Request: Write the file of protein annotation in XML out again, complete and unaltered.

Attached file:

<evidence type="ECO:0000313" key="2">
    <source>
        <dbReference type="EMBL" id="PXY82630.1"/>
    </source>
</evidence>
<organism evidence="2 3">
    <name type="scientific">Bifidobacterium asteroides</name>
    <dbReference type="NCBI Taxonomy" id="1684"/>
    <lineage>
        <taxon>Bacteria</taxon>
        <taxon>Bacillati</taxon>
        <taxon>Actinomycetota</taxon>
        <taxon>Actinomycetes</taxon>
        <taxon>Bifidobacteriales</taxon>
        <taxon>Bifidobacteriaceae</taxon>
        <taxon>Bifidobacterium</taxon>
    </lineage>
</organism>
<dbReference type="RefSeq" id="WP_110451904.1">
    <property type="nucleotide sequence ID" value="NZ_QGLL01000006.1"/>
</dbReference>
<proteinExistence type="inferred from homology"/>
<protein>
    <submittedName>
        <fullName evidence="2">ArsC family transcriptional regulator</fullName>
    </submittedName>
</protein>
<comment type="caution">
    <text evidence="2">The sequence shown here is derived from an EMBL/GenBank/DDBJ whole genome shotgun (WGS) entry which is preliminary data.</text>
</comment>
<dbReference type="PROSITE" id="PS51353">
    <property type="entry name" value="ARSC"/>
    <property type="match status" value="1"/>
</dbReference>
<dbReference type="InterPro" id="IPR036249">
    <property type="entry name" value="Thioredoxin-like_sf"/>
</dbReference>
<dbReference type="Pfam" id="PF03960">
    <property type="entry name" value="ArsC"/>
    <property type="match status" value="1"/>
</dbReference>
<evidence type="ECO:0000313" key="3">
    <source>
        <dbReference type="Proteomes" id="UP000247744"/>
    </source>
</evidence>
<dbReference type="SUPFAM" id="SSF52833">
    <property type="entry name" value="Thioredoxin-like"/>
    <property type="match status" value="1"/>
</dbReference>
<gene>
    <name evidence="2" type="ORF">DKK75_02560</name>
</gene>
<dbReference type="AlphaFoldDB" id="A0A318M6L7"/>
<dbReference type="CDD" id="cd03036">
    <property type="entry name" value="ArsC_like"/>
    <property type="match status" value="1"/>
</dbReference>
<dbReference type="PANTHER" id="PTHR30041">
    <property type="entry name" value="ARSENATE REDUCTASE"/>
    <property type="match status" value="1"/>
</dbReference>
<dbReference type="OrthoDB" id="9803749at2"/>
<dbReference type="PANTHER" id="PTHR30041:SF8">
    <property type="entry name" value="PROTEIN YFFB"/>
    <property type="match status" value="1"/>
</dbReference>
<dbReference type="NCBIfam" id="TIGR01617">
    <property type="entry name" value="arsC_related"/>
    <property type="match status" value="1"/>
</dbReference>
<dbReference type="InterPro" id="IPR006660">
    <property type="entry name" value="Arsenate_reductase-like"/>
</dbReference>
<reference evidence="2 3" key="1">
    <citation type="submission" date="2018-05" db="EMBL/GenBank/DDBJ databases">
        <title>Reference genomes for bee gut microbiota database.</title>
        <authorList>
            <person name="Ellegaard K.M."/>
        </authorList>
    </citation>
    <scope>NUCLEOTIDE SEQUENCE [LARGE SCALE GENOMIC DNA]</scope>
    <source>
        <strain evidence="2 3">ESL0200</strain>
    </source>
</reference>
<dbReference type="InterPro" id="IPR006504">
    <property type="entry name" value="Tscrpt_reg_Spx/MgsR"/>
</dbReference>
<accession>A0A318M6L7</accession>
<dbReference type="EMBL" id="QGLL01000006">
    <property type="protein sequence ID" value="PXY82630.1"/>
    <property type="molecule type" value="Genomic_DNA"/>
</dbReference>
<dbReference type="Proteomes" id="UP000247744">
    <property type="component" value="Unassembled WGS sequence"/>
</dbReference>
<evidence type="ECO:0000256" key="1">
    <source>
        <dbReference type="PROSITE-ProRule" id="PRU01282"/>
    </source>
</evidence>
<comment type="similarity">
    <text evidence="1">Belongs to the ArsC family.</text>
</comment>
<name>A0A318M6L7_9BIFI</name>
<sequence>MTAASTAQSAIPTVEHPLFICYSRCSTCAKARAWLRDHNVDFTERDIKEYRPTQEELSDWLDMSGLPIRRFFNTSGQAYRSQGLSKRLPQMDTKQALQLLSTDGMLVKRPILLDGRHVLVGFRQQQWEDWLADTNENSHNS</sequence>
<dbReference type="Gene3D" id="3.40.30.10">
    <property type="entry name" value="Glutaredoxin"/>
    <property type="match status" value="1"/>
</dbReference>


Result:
<evidence type="ECO:0000313" key="2">
    <source>
        <dbReference type="EMBL" id="PXY82630.1"/>
    </source>
</evidence>
<organism evidence="2 3">
    <name type="scientific">Bifidobacterium asteroides</name>
    <dbReference type="NCBI Taxonomy" id="1684"/>
    <lineage>
        <taxon>Bacteria</taxon>
        <taxon>Bacillati</taxon>
        <taxon>Actinomycetota</taxon>
        <taxon>Actinomycetes</taxon>
        <taxon>Bifidobacteriales</taxon>
        <taxon>Bifidobacteriaceae</taxon>
        <taxon>Bifidobacterium</taxon>
    </lineage>
</organism>
<dbReference type="RefSeq" id="WP_110451904.1">
    <property type="nucleotide sequence ID" value="NZ_QGLL01000006.1"/>
</dbReference>
<proteinExistence type="inferred from homology"/>
<protein>
    <submittedName>
        <fullName evidence="2">ArsC family transcriptional regulator</fullName>
    </submittedName>
</protein>
<comment type="caution">
    <text evidence="2">The sequence shown here is derived from an EMBL/GenBank/DDBJ whole genome shotgun (WGS) entry which is preliminary data.</text>
</comment>
<dbReference type="PROSITE" id="PS51353">
    <property type="entry name" value="ARSC"/>
    <property type="match status" value="1"/>
</dbReference>
<dbReference type="InterPro" id="IPR036249">
    <property type="entry name" value="Thioredoxin-like_sf"/>
</dbReference>
<dbReference type="Pfam" id="PF03960">
    <property type="entry name" value="ArsC"/>
    <property type="match status" value="1"/>
</dbReference>
<evidence type="ECO:0000313" key="3">
    <source>
        <dbReference type="Proteomes" id="UP000247744"/>
    </source>
</evidence>
<dbReference type="SUPFAM" id="SSF52833">
    <property type="entry name" value="Thioredoxin-like"/>
    <property type="match status" value="1"/>
</dbReference>
<gene>
    <name evidence="2" type="ORF">DKK75_02560</name>
</gene>
<dbReference type="AlphaFoldDB" id="A0A318M6L7"/>
<dbReference type="CDD" id="cd03036">
    <property type="entry name" value="ArsC_like"/>
    <property type="match status" value="1"/>
</dbReference>
<dbReference type="PANTHER" id="PTHR30041">
    <property type="entry name" value="ARSENATE REDUCTASE"/>
    <property type="match status" value="1"/>
</dbReference>
<dbReference type="OrthoDB" id="9803749at2"/>
<dbReference type="PANTHER" id="PTHR30041:SF8">
    <property type="entry name" value="PROTEIN YFFB"/>
    <property type="match status" value="1"/>
</dbReference>
<dbReference type="NCBIfam" id="TIGR01617">
    <property type="entry name" value="arsC_related"/>
    <property type="match status" value="1"/>
</dbReference>
<dbReference type="InterPro" id="IPR006660">
    <property type="entry name" value="Arsenate_reductase-like"/>
</dbReference>
<reference evidence="2 3" key="1">
    <citation type="submission" date="2018-05" db="EMBL/GenBank/DDBJ databases">
        <title>Reference genomes for bee gut microbiota database.</title>
        <authorList>
            <person name="Ellegaard K.M."/>
        </authorList>
    </citation>
    <scope>NUCLEOTIDE SEQUENCE [LARGE SCALE GENOMIC DNA]</scope>
    <source>
        <strain evidence="2 3">ESL0200</strain>
    </source>
</reference>
<dbReference type="InterPro" id="IPR006504">
    <property type="entry name" value="Tscrpt_reg_Spx/MgsR"/>
</dbReference>
<accession>A0A318M6L7</accession>
<dbReference type="EMBL" id="QGLL01000006">
    <property type="protein sequence ID" value="PXY82630.1"/>
    <property type="molecule type" value="Genomic_DNA"/>
</dbReference>
<dbReference type="Proteomes" id="UP000247744">
    <property type="component" value="Unassembled WGS sequence"/>
</dbReference>
<evidence type="ECO:0000256" key="1">
    <source>
        <dbReference type="PROSITE-ProRule" id="PRU01282"/>
    </source>
</evidence>
<comment type="similarity">
    <text evidence="1">Belongs to the ArsC family.</text>
</comment>
<name>A0A318M6L7_9BIFI</name>
<sequence>MTAASTAQSAIPTVEHPLFICYSRCSTCAKARAWLRDHNVDFTERDIKEYRPTQEELSDWLDMSGLPIRRFFNTSGQAYRSQGLSKRLPQMDTKQALQLLSTDGMLVKRPILLDGRHVLVGFRQQQWEDWLADTNENSHNS</sequence>
<dbReference type="Gene3D" id="3.40.30.10">
    <property type="entry name" value="Glutaredoxin"/>
    <property type="match status" value="1"/>
</dbReference>